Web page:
During COVID-19, NITI Aayog’s Atal Tinkering Labs, went online

Atal Tinkering Lab: As part of the Atal Innovation Mission, NITI funds Aayog labs in schools to encourage innovation and creativity. COVID-19 presents us with new challenges.

Deepali Upadhyay, Program Director, Atal Innovation Mission

NEW DELHI: With schools across the country closed for long periods due to the pandemic, a variety of virtual initiatives, training sessions, have been carried out as part of the Atal Tinkering Labs (ATL) program initiated in 2016 as part of the NITI Aayog’s Atal Innovation Mission (AIM). and boot camps introduced. As part of this, labs will be set up in schools to encourage innovation and entrepreneurship in children by encouraging them to ‘tinker’ and develop skills. To date, more than 9,500 ATLs have been funded in 722 districts in India. Deepali Upadhyay, Program Director, AIM spoke Career360 on how they’ve used the pandemic to improve digital and entrepreneurial skills.

Q. How has the pandemic affected Atal Tinkering Labs?

The physical space and accessibility of the labs have been impacted by the closure of schools. However, AIM has been in constant contact with the schools through its various initiatives and communication channels. As things got better and schools reopened intermittently, the labs were also open to students. Along with other team members from AIM, I have visited many schools and conducted several virtual activities over the past two years.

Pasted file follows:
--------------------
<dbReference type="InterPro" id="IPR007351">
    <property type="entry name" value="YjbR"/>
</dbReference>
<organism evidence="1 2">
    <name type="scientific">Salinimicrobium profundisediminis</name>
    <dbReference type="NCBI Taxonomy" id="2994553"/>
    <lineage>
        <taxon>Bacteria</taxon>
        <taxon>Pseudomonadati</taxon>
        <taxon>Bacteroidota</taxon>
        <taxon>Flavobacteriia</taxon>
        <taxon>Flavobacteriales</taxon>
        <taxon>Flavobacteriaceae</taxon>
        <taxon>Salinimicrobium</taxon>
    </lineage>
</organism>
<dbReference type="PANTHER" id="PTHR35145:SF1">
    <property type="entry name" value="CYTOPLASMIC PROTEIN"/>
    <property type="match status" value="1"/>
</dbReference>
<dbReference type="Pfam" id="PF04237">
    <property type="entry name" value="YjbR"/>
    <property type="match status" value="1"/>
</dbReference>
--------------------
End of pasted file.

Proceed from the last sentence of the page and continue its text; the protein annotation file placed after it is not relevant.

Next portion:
Overall, as a program, we have continued to strengthen the ATL ecosystem including establishing new labs, onboarding new mentors, training ATL leaders, facilitating the annual ATL calendar of activities and initiatives, conducting virtual and digital bootcamps, workshops and hackathons.

Q. What new practices have been implemented?

Amid the country’s COVID-19 lockdown crisis, AIM launched the Tinker from Home campaign, where students could learn about new concepts and technologies and experience the joy of innovation from the safety of their homes. A three-week campaign included the launch of engaging resources via AIM’s social media addresses each week, followed by YouTube tutorials and weekly LIVE sessions to interact with students and solve their questions. During this time, more than 15 learning modules have been created to cover 21st century skills including Artificial Intelligence, Gaming, CollabCad, Design Thinking, Internet of Things (IoT).

In addition, YT sessions were held on World Intellectual Property Day and Mental Health and Wellbeing.

Unbox Tinkering, the teacher training program developed by AIM for the ATL In-Charges, has been transformed into a virtually assisted format to ensure continued capacity building of teachers even during the pandemic. AIM ran teacher training workshops with its industry partners on several emerging skills, including cybersecurity, AI and creative tools.

In 2021, AIM organized the first two-month digital skills and entrepreneurship bootcamp – ATL Tinkerpreneur. It saw tremendous participation from over 9000 students and over 650 mentors of change. AIM conducted more than 50 live sessions in 7 languages ​​for one to many mentors (with an audience of 4.5 lakhs) with industry experts. We have developed an exclusive digital student self-paced learning portal as a repository of digital and entrepreneurial learning resources, do-it-yourself content and easy assignments so they can create their own digital product and business. AIM hosted Mr. Narayana Murthy for the final live session on Ethics in Innovation. Students submitted over 650 business proposals by the end of the boot camp.